Mini-CayFilm to focus on local shorts

Photo by: Wil Bignal Photography

Albeit on a smaller scale, the Cayman Islands’ very own international film festival, CayFilm, will once again be taking place this weekend. Established in 2014 by Tony Mark, a writer, director and Emmy Award-winning video editor, CayFilm has since flourished into a staple of Cayman’s calendar of events, drawing in a host of A-list celebrities and venerable figures from the global film industry to participate.

This year, the temporarily scaled-down version of the film festival will take place at The Ritz-Carlton on Friday with an audience of 300. Throughout the course of the evening, seven short films made and directed by a host of talented local filmmakers will be screened, showing off the best of what the local film industry has to offer.

Here’s a preview of what to expect:

‘We Will Live’ and ‘Canvas’: Pascal Pernix

Local filmmaker Pascal Pernix returns to CayFilm with two entrees this year. “We Will Live” follows the story of Elia (Hailee Robinson) and Ayon (Tyrell Cuffy), whose plane crash lands in a remote tropical environment. Aided by the memories of fond moments between herself and Ayon, Elia’s struggle for survival is not only a story of a woman’s extraordinary strength and endurance, but a story that explores the power and importance of love.

Stating that it “was the most challenging film project I committed to as a director,” Pernix and his small crew labored tirelessly in the scorching sun and humidity of some of Grand Cayman’s most remote locations.

Much like ‘We Will Live,” Pernix’s second film due to be screened at CayFilm this year, “Canvas,” further explores the theme of empowered women. This story sees a cunning trio of all-female art thieves named Muse (Caitlin Tyson), Apollo (Janine Martins) and Ayo (Maia Muttoo), who develop a devious plan to resell a stolen painting while also promising Michel Dore (Mike Joseph), the gallery director, to return the painting for a ransom.

Pascal Pernix is very active in the local film industry.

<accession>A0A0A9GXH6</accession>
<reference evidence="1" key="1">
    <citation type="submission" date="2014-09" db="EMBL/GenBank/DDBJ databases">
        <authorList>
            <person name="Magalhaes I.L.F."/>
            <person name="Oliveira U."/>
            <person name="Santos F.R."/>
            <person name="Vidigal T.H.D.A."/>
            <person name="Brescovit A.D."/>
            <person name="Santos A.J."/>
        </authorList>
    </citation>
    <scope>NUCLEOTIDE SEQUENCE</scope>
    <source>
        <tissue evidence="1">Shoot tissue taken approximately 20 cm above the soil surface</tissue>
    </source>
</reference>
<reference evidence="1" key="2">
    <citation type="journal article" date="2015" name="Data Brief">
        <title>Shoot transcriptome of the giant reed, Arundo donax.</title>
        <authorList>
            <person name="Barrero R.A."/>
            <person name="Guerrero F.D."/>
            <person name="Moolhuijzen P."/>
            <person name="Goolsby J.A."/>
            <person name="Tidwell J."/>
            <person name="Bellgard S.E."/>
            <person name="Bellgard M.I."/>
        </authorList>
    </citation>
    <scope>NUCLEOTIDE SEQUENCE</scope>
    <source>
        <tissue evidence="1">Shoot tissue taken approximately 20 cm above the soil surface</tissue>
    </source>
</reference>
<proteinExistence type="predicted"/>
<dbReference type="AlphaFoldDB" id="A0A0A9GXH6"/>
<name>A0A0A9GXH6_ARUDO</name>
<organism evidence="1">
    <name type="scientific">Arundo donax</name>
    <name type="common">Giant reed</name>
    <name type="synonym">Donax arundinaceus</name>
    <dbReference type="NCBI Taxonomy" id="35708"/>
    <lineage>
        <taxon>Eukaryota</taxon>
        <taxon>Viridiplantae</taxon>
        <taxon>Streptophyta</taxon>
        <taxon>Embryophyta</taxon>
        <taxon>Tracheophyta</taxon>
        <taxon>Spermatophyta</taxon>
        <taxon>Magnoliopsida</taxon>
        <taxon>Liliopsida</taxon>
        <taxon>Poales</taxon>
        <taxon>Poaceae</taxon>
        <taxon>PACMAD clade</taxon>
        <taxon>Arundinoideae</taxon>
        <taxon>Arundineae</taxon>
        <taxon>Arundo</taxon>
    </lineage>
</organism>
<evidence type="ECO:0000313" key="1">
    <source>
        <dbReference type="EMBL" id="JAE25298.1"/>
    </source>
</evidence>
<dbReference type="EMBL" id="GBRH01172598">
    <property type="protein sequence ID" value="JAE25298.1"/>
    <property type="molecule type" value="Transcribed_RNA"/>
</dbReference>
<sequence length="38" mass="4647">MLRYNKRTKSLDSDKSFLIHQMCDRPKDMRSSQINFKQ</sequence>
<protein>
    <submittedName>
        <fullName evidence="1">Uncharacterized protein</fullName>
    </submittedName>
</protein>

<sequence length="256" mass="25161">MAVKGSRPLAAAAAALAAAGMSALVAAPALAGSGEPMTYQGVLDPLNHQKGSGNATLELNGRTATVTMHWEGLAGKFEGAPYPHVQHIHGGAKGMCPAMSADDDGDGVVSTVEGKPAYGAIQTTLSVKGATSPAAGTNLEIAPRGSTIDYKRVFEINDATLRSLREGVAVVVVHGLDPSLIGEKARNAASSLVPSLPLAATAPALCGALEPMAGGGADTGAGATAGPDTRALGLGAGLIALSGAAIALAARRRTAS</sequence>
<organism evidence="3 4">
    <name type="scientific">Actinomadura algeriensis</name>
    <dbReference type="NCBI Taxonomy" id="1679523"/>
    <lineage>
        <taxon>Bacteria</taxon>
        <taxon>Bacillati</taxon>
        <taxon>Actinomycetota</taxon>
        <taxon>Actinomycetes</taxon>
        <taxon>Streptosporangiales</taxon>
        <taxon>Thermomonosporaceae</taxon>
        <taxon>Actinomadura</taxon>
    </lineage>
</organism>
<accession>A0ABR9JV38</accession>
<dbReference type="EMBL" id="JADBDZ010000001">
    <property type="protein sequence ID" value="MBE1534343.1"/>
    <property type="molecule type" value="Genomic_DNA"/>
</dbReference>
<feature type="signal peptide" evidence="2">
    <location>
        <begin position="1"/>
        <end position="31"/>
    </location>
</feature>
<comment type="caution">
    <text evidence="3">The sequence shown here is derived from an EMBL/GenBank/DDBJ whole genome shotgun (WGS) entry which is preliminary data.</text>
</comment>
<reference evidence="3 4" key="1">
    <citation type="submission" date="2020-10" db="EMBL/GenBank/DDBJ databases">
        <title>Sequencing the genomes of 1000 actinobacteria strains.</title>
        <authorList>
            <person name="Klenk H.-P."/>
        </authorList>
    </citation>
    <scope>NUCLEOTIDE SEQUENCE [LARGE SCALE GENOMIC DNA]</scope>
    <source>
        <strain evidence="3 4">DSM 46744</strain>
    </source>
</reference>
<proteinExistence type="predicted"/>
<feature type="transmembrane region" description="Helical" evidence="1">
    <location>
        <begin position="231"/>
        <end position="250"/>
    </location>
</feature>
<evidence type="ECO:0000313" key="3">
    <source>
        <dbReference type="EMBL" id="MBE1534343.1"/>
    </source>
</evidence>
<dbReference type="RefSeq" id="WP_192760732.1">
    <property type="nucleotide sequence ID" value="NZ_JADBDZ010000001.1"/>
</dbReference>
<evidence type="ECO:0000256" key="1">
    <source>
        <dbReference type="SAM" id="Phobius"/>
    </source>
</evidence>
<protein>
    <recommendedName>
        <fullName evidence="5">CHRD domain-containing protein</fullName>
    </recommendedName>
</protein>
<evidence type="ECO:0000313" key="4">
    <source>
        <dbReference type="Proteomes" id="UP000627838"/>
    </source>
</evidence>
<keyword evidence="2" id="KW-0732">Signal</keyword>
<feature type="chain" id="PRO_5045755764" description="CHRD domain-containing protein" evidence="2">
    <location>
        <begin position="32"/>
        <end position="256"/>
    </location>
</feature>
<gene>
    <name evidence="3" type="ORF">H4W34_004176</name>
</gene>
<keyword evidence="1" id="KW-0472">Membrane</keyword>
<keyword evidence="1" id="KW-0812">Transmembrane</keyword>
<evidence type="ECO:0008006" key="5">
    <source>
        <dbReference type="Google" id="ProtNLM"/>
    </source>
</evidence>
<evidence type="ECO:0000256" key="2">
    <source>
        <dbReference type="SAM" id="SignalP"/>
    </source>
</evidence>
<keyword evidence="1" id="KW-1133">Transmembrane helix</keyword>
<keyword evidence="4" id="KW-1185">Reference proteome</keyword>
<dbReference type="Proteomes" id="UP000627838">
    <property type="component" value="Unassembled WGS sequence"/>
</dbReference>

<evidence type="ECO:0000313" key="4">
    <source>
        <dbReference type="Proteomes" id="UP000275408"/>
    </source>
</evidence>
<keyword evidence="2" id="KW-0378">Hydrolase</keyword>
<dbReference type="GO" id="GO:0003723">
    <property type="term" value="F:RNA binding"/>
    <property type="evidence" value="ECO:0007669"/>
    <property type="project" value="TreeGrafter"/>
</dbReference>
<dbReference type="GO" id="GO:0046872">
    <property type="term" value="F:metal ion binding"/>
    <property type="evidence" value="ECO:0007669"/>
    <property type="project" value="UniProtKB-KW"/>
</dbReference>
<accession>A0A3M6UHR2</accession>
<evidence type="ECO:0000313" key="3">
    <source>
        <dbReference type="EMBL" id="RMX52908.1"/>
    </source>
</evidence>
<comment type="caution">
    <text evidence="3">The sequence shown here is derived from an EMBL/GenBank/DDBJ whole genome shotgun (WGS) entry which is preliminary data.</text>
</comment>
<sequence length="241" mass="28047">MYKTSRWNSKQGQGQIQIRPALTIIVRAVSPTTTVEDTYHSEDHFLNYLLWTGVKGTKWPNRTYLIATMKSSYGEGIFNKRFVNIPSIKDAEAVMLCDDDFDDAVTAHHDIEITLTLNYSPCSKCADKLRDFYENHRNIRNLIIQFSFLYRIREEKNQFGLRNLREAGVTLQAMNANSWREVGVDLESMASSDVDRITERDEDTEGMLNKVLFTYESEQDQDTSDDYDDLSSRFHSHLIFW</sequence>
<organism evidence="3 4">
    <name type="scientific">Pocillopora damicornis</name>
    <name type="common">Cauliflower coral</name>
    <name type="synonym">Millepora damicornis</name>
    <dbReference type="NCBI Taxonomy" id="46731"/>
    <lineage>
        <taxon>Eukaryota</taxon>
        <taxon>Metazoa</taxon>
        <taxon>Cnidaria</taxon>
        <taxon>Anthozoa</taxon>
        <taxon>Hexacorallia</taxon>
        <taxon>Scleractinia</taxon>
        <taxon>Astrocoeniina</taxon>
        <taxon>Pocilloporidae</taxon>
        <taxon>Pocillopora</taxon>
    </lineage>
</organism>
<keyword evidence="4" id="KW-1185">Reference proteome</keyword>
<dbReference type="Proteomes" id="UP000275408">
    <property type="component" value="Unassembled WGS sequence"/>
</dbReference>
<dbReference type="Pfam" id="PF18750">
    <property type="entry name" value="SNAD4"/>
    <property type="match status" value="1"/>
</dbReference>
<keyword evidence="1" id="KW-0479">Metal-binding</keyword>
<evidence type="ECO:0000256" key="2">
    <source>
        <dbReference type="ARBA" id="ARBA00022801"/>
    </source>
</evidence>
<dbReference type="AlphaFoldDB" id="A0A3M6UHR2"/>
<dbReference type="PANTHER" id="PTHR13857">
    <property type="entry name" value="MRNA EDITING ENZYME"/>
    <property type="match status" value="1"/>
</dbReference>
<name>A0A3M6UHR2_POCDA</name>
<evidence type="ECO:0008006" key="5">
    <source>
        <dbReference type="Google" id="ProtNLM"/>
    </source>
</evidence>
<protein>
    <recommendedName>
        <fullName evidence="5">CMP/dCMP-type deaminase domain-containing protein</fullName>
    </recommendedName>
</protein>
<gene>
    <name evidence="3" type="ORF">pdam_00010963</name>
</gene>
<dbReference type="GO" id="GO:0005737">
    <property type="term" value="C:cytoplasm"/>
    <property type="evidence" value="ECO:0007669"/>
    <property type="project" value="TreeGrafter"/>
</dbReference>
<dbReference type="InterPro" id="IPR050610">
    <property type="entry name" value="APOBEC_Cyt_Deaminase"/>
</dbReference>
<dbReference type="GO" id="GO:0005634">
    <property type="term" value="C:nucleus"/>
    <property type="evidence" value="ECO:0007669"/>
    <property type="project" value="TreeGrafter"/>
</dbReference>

Speaking of how the concept of the film developed, Pernix states, “I’m the father of two young mixed daughters and I’d love to see them become strong, independent and identity-conscious women. I also spend a lot of time with them creating, looking at, reading about, and approaching all types of art forms and I truly hope they’ll embrace some sort of creative/artistic hobby or career at some point in their lives, because I believe expressing yourself as an individual is the most satisfying and freeing way to live.”

‘Interloper’: Teri Quappe

Teri Quappe, a well-known contributor to the local community through her work as a director and stage actor, will be screening her latest film, “Interloper,” at CayFilm. A dark and gritty entry to the festival, “Interloper” follows a woman who takes a trip to a cabin in Scotland to recover from a traumatic experience. However, upon realizing that she is being stalked by someone, she sets out to find who that person is.

Quappe served as both director, writer, producer and editor of this project, while Melanie Ebanks plays the lead role of Effie Morgan alongside Dominic Wheaton, who acts the role of The Man.

Inspired by the films “Split” (2016), and “The Skeleton Key” (2005), and having worked on a documentary about Post Traumatic Stress Disorder, Quappe became engrossed in questions of the mind, how it works, and how it can be warped and twisted following trauma.

Save one interior scene, which was filmed in Cayman, principal photography took place in the remote Scottish wilderness, which presented its own set of challenges.